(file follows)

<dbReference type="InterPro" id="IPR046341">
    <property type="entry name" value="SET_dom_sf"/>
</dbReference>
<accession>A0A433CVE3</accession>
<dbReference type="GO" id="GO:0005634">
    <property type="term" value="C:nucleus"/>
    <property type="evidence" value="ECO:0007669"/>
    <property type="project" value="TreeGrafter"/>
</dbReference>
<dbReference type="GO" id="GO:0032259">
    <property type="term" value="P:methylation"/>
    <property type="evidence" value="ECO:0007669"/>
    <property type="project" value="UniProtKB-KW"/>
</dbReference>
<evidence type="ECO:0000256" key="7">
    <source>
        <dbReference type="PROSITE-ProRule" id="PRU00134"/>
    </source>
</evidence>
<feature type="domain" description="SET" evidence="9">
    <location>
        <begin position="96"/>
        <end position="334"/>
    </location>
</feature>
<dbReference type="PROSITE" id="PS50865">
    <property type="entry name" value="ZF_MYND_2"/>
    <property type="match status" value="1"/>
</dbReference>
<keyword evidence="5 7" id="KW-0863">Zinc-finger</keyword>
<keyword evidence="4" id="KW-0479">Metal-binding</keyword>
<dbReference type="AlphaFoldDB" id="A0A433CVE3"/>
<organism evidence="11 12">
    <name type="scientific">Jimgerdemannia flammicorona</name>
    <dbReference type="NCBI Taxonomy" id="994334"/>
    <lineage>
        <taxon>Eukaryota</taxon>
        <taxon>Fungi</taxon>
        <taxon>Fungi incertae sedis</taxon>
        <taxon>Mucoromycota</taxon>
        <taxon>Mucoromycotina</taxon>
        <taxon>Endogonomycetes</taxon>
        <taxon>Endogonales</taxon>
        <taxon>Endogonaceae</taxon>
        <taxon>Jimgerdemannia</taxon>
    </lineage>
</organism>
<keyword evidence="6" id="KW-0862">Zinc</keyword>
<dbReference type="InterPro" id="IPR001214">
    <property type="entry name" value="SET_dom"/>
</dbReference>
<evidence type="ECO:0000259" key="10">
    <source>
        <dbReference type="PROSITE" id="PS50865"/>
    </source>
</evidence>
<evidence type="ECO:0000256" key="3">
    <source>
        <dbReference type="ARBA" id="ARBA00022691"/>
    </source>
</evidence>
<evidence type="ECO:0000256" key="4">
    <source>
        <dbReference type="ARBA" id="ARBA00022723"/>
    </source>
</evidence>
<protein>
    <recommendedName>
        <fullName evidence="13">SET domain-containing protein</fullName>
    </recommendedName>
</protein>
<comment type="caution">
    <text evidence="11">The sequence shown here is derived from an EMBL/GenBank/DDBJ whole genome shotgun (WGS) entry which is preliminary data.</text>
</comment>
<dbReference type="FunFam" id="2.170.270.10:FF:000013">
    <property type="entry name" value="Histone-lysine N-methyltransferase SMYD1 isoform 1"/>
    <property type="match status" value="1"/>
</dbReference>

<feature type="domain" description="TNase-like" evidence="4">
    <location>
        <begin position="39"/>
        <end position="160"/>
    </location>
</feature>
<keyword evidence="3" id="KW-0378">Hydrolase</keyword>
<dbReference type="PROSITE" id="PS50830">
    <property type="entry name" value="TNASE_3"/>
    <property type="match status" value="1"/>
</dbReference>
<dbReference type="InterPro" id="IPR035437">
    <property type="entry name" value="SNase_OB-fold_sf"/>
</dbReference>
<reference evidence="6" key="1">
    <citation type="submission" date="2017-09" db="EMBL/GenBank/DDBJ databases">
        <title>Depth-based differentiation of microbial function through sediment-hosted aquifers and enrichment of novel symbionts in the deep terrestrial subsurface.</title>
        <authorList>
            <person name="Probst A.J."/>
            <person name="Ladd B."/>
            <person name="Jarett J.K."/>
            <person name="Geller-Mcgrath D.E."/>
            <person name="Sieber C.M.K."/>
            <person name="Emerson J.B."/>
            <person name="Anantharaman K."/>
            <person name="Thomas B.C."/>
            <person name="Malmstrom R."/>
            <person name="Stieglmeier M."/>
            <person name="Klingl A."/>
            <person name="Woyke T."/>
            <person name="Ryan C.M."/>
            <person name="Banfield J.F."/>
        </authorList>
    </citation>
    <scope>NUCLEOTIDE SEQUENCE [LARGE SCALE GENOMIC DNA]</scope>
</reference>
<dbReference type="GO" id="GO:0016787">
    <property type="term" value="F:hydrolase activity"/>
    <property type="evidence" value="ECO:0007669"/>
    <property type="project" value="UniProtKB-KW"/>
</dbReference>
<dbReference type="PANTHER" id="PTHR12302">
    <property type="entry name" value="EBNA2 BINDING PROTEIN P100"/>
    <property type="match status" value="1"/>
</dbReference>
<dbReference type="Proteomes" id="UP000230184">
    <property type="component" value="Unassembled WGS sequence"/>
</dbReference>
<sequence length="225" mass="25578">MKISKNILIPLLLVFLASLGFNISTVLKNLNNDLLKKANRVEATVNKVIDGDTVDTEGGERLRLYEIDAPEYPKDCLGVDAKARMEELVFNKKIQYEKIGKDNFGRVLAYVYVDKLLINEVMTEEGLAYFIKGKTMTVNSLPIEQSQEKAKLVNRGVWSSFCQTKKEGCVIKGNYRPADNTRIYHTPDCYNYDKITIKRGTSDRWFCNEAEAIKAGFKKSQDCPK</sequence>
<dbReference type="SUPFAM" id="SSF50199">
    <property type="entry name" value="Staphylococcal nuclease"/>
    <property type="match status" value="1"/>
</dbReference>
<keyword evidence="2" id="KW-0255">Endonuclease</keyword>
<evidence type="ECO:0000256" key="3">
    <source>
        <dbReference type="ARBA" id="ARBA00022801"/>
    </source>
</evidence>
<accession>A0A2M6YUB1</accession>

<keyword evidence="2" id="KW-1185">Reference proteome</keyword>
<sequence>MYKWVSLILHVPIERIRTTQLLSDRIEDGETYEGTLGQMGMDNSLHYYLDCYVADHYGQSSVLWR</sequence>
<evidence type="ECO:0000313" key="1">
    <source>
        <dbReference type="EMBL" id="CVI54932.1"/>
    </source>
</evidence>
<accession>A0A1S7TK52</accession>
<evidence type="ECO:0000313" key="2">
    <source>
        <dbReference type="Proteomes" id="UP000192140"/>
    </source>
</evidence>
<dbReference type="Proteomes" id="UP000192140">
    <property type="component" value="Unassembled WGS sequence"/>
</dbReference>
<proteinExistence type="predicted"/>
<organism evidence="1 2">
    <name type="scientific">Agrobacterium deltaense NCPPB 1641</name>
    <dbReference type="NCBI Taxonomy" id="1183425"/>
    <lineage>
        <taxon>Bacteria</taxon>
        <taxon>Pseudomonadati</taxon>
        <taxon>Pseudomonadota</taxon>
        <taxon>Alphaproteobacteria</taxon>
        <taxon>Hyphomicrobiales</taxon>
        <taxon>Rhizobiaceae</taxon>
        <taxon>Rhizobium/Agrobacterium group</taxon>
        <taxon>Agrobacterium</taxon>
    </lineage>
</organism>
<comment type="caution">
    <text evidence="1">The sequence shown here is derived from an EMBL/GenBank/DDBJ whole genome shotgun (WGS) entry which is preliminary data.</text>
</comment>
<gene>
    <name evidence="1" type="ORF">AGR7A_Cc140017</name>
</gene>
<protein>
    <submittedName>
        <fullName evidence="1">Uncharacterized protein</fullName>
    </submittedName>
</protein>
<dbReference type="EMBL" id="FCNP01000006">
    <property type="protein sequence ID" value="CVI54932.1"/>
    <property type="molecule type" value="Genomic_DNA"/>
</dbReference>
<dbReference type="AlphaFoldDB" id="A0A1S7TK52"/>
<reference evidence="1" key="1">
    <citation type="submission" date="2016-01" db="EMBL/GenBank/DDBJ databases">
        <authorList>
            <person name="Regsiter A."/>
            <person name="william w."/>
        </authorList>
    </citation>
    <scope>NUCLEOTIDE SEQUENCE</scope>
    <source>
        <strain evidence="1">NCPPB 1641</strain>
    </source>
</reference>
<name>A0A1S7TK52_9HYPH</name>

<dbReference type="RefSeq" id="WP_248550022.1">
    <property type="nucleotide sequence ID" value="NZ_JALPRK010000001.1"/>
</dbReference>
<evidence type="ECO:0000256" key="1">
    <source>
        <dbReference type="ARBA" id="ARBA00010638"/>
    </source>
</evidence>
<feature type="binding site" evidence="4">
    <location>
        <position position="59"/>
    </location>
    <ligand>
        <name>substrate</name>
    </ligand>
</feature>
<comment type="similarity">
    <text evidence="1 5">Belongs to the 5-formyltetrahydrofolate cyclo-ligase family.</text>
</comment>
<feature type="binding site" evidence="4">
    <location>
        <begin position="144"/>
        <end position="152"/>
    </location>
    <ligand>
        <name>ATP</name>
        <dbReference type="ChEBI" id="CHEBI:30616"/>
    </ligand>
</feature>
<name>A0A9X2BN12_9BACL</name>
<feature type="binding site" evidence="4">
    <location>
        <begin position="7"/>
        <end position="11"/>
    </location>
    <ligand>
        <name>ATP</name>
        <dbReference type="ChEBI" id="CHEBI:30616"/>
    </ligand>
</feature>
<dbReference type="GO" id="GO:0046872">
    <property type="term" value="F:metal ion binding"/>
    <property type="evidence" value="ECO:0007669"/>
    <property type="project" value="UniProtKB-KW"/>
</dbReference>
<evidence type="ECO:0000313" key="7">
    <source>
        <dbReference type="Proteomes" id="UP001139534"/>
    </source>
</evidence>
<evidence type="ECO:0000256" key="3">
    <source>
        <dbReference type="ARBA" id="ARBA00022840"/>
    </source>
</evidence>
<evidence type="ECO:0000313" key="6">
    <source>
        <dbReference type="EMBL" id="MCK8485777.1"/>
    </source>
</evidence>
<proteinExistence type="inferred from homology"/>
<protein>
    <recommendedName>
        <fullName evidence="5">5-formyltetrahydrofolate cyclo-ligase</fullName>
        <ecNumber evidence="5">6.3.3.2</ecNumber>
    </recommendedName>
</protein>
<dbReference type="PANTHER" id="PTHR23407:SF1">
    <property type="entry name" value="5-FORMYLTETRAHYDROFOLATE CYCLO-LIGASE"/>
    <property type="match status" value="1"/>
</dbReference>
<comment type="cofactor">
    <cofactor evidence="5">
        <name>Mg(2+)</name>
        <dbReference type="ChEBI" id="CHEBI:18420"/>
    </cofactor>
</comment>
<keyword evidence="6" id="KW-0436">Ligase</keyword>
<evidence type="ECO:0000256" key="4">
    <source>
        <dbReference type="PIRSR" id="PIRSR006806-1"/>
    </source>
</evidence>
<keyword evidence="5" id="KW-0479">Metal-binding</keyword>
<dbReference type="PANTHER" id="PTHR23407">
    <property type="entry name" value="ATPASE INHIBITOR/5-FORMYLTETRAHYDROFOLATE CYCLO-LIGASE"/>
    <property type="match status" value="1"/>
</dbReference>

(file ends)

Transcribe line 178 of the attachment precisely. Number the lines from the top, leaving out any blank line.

        <fullName evidence="1">Uncharacterized protein</fullName>